Puttanesca, the ultimate, big-personality punchy pasta sauce. Named for prostitutes, what’s not to love?
According to Wikipedia, it is a typical southern Italian dish, invented sometime in the mid 20th century, probably in the Bay of Naples region. I think that the reason why it is so, pardon the pun, saucy, is that the dish is made of store-cupboard ingredients, and extremely quick to assemble, and so very convenient for a lady of the night, or perhaps anyone who is too busy having a good time to go to Sainsburys. I am not convinced that said ladies actually ate this. While pasta is a slow releasing carbohydrate and great for stamina, the strong and garlicky sauce probably doesn’t leave your breath that sexy…but maybe some people are in to that, who am I to judge?? And it probably did protect them from horny Italian vampires. Yeah I really did just say that, clearly I have been watching far too much True Blood.
Difficulty 2/5 time 15-25 mins taste 4/5 serves 2
1 can chopped tomatoes
4-5 anchovy fillets
1-2 garlic cloves, chopped finely
1 dried, crumbled Birdseye chilli or a pinch of dried chilli flakes (you can shake some of the seeds or of the chilli)
big handful black olives, chopped a bit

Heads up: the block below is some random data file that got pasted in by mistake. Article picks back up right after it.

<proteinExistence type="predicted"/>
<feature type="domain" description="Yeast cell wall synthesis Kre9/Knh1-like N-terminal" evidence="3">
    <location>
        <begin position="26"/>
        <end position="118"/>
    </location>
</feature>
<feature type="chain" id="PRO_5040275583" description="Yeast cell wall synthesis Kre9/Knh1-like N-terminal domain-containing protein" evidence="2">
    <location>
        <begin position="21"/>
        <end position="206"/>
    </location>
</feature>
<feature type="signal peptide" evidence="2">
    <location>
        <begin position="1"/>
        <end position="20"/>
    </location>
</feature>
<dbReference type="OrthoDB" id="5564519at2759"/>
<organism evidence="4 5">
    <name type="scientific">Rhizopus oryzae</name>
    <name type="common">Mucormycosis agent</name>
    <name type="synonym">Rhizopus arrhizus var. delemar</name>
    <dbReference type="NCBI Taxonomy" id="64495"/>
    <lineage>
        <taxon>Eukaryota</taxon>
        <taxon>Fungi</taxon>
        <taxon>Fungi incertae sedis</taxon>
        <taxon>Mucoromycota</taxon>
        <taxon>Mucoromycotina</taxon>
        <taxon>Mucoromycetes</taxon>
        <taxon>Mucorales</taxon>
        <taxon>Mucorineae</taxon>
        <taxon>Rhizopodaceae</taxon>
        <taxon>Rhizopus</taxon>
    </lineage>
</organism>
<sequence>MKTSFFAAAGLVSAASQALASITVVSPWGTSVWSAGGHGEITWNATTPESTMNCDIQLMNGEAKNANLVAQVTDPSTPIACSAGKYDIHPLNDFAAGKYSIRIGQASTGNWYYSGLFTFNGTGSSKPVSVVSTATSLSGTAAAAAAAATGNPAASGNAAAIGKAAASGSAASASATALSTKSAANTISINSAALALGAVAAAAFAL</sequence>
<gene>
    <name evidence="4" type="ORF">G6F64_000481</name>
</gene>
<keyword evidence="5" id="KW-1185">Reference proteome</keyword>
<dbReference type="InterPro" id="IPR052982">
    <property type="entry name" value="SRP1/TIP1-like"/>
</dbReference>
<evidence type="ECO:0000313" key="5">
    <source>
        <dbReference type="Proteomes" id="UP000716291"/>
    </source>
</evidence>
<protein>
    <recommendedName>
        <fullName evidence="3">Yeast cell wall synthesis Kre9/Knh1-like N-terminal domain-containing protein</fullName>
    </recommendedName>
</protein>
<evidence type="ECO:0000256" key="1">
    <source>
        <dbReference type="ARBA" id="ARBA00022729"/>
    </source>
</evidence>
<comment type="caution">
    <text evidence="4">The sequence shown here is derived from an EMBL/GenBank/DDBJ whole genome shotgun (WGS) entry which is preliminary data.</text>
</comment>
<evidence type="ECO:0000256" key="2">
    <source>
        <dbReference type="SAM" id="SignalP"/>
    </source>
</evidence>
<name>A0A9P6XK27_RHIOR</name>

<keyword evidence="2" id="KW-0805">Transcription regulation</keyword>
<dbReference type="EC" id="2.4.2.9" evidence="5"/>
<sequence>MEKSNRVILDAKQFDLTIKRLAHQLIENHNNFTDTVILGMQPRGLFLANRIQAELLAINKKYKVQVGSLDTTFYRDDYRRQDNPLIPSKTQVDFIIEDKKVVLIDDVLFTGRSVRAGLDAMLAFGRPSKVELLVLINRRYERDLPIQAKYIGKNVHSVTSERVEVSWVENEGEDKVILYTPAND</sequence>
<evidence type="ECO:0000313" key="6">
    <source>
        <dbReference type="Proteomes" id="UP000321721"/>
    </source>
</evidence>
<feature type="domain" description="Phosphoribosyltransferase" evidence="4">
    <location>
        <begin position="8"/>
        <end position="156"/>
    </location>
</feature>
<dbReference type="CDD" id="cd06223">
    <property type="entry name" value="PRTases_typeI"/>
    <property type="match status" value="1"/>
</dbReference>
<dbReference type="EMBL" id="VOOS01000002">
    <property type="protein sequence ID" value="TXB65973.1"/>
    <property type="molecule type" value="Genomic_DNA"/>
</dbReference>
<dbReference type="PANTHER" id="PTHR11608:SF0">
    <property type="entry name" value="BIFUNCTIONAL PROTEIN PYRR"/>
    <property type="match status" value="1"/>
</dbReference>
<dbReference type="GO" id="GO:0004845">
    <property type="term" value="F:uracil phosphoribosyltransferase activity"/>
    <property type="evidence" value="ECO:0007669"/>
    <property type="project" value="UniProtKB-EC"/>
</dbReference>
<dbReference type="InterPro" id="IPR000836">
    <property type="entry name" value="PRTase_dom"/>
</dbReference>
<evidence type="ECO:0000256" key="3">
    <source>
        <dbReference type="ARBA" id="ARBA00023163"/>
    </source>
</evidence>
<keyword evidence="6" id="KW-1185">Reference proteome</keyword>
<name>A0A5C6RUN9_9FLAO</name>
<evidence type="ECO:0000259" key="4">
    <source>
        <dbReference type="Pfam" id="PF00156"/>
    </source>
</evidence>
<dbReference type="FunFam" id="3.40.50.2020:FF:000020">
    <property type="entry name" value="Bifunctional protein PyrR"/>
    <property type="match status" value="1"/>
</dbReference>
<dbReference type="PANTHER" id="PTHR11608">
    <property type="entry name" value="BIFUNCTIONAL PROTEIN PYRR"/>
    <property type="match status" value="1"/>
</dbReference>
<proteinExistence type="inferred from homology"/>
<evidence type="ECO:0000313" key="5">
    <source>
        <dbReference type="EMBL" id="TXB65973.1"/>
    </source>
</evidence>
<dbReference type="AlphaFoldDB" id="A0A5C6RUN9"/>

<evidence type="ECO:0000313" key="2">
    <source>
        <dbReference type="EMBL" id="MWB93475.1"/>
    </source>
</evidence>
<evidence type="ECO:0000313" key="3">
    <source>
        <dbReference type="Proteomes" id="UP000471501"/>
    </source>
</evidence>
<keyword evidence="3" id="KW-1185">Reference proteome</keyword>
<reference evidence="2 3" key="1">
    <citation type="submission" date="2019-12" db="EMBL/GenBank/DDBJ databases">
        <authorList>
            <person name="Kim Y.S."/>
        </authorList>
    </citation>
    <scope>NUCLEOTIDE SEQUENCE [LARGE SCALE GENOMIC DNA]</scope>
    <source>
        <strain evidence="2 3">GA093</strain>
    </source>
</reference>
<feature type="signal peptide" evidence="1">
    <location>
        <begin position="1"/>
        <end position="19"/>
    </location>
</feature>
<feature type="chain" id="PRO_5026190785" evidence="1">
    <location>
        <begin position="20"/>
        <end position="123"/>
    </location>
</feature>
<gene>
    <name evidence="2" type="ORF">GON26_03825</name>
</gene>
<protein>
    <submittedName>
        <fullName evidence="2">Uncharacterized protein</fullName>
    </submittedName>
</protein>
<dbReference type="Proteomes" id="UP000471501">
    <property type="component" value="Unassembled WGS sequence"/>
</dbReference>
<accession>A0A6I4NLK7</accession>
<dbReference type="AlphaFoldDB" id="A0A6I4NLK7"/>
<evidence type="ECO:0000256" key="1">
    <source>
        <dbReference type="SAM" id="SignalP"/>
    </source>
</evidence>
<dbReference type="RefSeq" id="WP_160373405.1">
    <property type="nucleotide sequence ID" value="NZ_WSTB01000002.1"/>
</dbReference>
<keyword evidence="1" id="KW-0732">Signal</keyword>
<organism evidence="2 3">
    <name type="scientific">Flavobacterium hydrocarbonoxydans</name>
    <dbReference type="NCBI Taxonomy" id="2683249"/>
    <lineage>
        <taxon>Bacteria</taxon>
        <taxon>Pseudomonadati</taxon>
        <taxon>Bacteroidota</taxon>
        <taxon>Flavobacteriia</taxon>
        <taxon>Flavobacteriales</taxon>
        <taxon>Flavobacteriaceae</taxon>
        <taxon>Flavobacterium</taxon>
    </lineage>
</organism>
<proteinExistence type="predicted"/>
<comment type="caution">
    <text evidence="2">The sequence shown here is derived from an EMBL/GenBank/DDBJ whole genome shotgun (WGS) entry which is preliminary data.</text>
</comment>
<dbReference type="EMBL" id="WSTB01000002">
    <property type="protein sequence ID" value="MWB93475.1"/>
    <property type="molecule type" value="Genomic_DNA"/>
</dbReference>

in a large frying pan with a lid, fry the garlic in olive oil. When starting to colour, add the anchovies and chilli. When the anchovies start to disintegrate, add the chopped tomatoes, olives, capers and parsley. Simmer for at least 10 mins, the sauce will get richer the longer you give it. Cook the spaghetti in plenty of salted water (as salty as the Mediterranean) until al-dente. A good trick for getting the perfect pasta is to cook it for 1 minute less than it says on the packet, and then add it to the hot sauce for the remaining minute, with a spoonful of the cooking water.
Etiquette dictates that if onions are added to the sauce it is American, and it should not served with cheese. If you want a cheesey element, try serving this as I did, with a salad of fresh spinach, oranges, pumpkin seeds and fresh mozzarella, drizzled with balsamic vinegar.
|La Dame aux Camelias 1896 - Alphonse Mucha|